Power

Power is a deceptive beast. People avoid telling you what your power really is, in case you exercise it. By the same token, if you reach too far, people are very happy to chop your limb off. When you find yourself in a situation where you are expected to responsible for things, but not informed of the rules governing that responsibility, you can find yourself in a very precarious position.

The phrase “with great power comes great responsibility” is very cliché, but also very true. The more you can affect, then the more you are responsible for affecting either directly, or through in action indirectly. We all have power. We can all affect change on ourselves and our environment. The questions truly becomes, “should you?” and “is it wise to?”.

The inverse is also true. With responsibility comes power. Yet often I have found that the power I should have to affect the things I am given responsibility over has been either denied to me or obfuscated. This has left me feeling very disempowered, insecure and on average really pissed off.

Power should be clean and simple. You either do an action which creates an eddy current and affects the world around you, or you choose to not do something which allows the world to continue flowing around you. One of my catch phrases is this: “There is a huge difference between should and is – should defines the dream, while is defines reality”. You aim for should, but you work with is.

What we do have is the ability to act or not act. We do not define the consequences ourselves, but we can predict fairly accurately the small scale immediate consequences of our actions. This becomes convoluted in complex systems, such as paid work, crowds and any situation that involves groups of people with differing agendas. There are people who avoid exercising their own power by shifting the responsibility of their decisions to someone else, thus absolving their liability. These people can look like great followers, but can hide a passive (to your face) aggressive (when your back is turned) demeanour. It is human nature to exercise choice and power and generally the meekest people are the ones who quietly mess things up for you, just to prove to themselves that they exist.

There are also people who go out of their way to hold on to as much power as they can. These people will obfuscate lines of responsibility, hiding what it is you are expected or permitted to do; will look for and hoard evidence of any discrepancy of your actions, while at the same time avoiding any paper trail that may be used against them; and will change goal posts and give vague answers. Convolution is the key to people who hold on to power – the less you are sure about what you can do, the less power you are comfortable wielding, thus the more they hold on to.
Strategies to deal with these situations are to go back to policy and procedure, document everything you can and consider leaving to greener pastures. Resorting to policy and procedure means that you must do everything you can that is written down, even if it is frustrating, a drag, and annoying. This saves your bacon because if your actions are questioned, you can prove you did as you were instructed.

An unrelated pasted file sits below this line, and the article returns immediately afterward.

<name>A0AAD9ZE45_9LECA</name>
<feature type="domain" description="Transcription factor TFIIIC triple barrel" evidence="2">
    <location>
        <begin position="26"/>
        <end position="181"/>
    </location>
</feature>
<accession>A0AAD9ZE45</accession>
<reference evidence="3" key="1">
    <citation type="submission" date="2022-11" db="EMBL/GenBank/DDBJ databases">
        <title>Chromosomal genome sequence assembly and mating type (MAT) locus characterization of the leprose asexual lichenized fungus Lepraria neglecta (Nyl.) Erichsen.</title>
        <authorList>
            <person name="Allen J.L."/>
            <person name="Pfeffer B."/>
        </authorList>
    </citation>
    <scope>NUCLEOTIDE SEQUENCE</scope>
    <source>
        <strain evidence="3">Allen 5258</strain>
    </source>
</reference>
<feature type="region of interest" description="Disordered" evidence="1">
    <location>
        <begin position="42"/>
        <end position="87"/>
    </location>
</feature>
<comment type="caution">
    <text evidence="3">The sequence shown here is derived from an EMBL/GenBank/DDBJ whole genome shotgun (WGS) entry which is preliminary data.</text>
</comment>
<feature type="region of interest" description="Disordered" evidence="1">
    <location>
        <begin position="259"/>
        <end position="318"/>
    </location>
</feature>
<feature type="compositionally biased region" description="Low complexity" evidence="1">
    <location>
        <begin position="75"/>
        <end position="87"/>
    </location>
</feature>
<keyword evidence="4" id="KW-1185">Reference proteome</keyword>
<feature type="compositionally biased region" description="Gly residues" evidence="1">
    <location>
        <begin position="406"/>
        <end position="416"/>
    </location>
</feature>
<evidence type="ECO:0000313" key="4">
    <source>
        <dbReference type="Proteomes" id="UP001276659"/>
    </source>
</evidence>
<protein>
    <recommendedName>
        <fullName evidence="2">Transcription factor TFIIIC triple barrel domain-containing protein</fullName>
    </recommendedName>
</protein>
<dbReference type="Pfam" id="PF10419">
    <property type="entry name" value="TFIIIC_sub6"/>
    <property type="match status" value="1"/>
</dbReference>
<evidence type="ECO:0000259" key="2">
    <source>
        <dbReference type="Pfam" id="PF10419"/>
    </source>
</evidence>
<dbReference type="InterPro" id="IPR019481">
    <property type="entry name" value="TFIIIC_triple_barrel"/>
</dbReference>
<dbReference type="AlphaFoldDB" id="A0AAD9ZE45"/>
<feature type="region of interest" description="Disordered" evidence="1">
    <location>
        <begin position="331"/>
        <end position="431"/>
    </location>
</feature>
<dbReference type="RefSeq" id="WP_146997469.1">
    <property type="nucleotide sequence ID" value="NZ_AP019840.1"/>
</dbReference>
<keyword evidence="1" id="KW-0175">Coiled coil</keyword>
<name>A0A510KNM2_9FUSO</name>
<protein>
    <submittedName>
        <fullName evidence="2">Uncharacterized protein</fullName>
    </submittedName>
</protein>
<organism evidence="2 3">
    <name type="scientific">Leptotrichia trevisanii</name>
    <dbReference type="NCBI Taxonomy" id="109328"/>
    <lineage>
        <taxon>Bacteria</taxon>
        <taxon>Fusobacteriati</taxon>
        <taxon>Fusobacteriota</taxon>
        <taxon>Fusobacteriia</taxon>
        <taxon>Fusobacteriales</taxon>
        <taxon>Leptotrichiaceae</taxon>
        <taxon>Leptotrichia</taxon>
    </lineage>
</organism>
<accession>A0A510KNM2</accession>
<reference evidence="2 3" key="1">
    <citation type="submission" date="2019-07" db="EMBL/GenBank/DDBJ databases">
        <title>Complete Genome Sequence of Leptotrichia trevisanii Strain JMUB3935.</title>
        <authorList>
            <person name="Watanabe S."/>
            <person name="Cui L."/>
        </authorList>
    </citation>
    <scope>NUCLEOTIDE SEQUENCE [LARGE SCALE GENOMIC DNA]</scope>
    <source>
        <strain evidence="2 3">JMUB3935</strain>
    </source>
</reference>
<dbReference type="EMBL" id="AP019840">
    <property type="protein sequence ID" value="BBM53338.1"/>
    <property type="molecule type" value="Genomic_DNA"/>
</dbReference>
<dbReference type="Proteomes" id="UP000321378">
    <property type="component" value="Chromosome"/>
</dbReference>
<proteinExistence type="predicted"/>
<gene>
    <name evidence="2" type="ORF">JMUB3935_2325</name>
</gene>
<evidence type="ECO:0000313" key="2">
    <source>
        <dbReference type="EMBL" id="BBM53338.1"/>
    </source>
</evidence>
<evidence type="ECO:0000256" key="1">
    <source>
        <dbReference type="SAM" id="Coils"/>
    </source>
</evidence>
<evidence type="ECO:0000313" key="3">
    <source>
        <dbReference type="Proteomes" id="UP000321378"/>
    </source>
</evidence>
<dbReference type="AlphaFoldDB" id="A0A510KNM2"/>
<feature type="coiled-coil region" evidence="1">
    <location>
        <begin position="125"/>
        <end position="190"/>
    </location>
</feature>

If a conflict arises between what the policy and procedure say versus what you were instructed to do by an upline, you ask for a written version of your instructions, or you email your boss stating “In the conversation we had, I just want to confirm that what you wanted me to do was …”. This is part of documenting everything. Keep copies of whatever you can, because if you need to get your hands on it in a hurry, you need to be able to do so. This can lead to some interesting filing systems for data. However don’t breach confidentiality or policy and procedure to do so as that can be used against you.

If these seem too onerous or are not keeping you safe, it is time to go. You never have to stay where you are. Sometimes we feel that we must stay for financial reasons, or because we owe it to fellow staff or clients to stay. This is all faulty. Your physical, emotional and employment health are far more valuable than loyalty to clients or staff.

About the only situation where a conflict between your needs and those of another should be seriously considered is when you need to protect your own child. Then it can be a tough call. My advice is, remember that there is only so much of yourself you can sacrifice before you also start to sacrifice the child. A small bump now can save a catastrophe later. You need to judge for yourself which is the bigger, or smaller, problem and whether your brief sacrifice will lead to long term gain for you and your child. If not, find a way out.

Choosing to stay or leave is a form of power.